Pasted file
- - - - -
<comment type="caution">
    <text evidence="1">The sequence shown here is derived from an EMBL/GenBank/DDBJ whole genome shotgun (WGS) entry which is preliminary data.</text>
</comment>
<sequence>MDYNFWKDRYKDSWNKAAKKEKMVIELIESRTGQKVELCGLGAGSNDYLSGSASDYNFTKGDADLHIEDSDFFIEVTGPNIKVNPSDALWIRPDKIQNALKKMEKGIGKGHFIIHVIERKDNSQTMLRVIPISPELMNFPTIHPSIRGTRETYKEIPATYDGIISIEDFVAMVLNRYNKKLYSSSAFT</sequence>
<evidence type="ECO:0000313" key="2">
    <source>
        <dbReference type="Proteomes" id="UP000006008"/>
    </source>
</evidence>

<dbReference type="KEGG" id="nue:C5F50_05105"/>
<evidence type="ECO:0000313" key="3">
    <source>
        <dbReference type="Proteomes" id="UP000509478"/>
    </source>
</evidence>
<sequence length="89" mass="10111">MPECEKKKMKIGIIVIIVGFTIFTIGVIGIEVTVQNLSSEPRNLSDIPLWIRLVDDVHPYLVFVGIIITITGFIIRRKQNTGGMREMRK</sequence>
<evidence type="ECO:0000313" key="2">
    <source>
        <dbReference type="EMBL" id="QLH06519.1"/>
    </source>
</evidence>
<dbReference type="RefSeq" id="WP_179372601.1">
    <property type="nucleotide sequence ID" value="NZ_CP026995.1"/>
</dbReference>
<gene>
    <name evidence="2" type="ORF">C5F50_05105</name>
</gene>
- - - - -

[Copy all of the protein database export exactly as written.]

<comment type="caution">
    <text evidence="1">The sequence shown here is derived from an EMBL/GenBank/DDBJ whole genome shotgun (WGS) entry which is preliminary data.</text>
</comment>
<sequence>MDYNFWKDRYKDSWNKAAKKEKMVIELIESRTGQKVELCGLGAGSNDYLSGSASDYNFTKGDADLHIEDSDFFIEVTGPNIKVNPSDALWIRPDKIQNALKKMEKGIGKGHFIIHVIERKDNSQTMLRVIPISPELMNFPTIHPSIRGTRETYKEIPATYDGIISIEDFVAMVLNRYNKKLYSSSAFT</sequence>
<evidence type="ECO:0000313" key="2">
    <source>
        <dbReference type="Proteomes" id="UP000006008"/>
    </source>
</evidence>

<dbReference type="KEGG" id="nue:C5F50_05105"/>
<evidence type="ECO:0000313" key="3">
    <source>
        <dbReference type="Proteomes" id="UP000509478"/>
    </source>
</evidence>
<sequence length="89" mass="10111">MPECEKKKMKIGIIVIIVGFTIFTIGVIGIEVTVQNLSSEPRNLSDIPLWIRLVDDVHPYLVFVGIIITITGFIIRRKQNTGGMREMRK</sequence>
<evidence type="ECO:0000313" key="2">
    <source>
        <dbReference type="EMBL" id="QLH06519.1"/>
    </source>
</evidence>
<dbReference type="RefSeq" id="WP_179372601.1">
    <property type="nucleotide sequence ID" value="NZ_CP026995.1"/>
</dbReference>
<gene>
    <name evidence="2" type="ORF">C5F50_05105</name>
</gene>